A bit of a sociology moment here, but lately I’ve been thinking about this more and more and it has really started to concern me.
Do we spend too much time taking photos and recording things rather than living in the moment?
I’m definitely guilty of this myself even though I try not to. Yesterday when I was at the Warner Bros. Studio Tour I found myself framing perfect photographs of the sets and props but not actually looking at them with my eyes. I didn’t take in all of that detail that was put into those objects; all I cared about was getting a good photo. I wasn’t making a memory; I was just recording it to prove I’d been there.
I notice this mostly when I go to gigs, if you look into the crowd I’d say 90% of them are holding up their phone or camera recording the band. This completely baffles me, maybe because I’m one of those people that likes to push to the front and really take in the atmosphere, but how can you fully enjoy the experience if you’re holding up your phone the whole time?
Is it because of social media?
Probably, before social media photographs were personal and only really shared with close friends and family. Now, everything that we do is shared and we have to have the photos to prove it. You may well have the photos but do you have the memories to go with them? Can you remember the small details, the smells, the sounds, the emotions when you look at them? Are you living your life without actually living it – just recording the things you do to post them online and ultimately in order to gain more likes, followers, hits etc. That’s not what it’s all about is it? When we’re old and remembering our lives we’re not going to remember the times we took a great picture of Harry Potter’s bed are we? And we’re certainly not going to remember how many likes it got on Instagram.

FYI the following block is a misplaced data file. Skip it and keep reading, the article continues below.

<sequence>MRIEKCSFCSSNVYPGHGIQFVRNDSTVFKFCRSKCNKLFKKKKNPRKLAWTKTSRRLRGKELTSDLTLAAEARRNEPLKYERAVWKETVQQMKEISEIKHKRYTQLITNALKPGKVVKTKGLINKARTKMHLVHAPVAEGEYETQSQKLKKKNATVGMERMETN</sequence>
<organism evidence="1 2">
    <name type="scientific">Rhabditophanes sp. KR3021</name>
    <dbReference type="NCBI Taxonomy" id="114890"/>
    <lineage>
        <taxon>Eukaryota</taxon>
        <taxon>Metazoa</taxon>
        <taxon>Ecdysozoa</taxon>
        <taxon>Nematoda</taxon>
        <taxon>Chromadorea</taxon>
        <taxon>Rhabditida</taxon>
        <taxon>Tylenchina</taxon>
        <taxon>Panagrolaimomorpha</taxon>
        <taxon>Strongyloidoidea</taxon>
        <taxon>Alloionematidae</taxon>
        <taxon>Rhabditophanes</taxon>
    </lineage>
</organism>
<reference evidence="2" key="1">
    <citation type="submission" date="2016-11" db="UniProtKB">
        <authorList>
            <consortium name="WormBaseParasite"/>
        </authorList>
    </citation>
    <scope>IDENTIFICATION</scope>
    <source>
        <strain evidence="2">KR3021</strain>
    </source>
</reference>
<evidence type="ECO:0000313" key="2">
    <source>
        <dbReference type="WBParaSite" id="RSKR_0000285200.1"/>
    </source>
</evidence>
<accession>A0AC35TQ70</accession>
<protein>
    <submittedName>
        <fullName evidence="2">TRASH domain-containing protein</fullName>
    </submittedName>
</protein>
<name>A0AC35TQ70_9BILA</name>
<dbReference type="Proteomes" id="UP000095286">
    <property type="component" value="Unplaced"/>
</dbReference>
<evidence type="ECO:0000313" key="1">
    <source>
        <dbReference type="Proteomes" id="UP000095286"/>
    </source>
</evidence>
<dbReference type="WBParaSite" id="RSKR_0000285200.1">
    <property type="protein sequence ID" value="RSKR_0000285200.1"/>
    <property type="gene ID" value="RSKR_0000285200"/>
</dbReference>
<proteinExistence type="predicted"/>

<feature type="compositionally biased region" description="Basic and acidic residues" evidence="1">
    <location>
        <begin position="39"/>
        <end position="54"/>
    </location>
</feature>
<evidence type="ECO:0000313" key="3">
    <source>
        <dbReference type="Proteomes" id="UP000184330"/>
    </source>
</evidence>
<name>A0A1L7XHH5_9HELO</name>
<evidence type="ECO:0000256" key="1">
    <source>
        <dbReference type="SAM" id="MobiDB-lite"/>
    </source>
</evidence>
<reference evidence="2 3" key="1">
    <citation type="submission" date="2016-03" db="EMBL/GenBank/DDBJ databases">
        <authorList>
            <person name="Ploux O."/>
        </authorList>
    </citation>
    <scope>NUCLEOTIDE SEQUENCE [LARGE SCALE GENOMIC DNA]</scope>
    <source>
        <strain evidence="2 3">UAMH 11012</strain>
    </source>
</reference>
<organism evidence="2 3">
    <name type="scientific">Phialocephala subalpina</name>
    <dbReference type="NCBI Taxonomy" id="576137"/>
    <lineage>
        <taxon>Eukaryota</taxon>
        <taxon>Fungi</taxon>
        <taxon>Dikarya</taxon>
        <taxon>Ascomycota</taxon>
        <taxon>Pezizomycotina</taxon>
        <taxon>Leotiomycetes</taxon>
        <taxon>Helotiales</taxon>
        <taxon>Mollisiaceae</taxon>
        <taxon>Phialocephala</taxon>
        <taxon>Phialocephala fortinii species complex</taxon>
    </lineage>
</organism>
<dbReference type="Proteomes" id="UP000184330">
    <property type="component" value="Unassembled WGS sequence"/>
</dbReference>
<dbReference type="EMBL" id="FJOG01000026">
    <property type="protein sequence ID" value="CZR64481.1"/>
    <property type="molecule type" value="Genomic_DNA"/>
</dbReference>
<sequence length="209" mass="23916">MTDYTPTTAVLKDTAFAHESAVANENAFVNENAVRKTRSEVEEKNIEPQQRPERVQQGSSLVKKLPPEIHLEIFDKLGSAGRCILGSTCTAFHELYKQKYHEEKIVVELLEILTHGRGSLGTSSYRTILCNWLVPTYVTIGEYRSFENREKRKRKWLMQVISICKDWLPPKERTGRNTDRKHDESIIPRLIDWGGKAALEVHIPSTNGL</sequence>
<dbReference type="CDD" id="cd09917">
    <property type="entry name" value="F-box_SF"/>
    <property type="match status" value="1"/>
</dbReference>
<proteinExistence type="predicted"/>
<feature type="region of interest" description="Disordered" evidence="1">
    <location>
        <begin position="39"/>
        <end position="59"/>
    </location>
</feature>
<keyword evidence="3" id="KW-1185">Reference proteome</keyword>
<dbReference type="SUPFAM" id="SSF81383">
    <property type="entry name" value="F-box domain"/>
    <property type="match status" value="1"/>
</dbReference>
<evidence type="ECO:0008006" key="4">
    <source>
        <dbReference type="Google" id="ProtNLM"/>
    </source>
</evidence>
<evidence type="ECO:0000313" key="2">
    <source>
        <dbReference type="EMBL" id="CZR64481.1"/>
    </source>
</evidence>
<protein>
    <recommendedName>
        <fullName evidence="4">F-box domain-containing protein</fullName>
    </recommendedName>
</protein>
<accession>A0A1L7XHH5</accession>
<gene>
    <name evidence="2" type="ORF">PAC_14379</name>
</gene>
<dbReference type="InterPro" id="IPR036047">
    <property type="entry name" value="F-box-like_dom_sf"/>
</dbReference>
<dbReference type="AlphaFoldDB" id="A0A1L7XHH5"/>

So this is me, vowing to actually start experiencing the things I do rather than looking at them through a ‘tiny, glowing screen’. I’m going to switch off my phone and actually use my senses to capture the atmosphere around me. One or two photos to help remember the day is ok but that’s all; nobody needs 300 photos of the back of someone’s head in a dark, dingy gig venue even if you can see your favourite rockstar’s left arm in the background.
Let’s start living in the moment.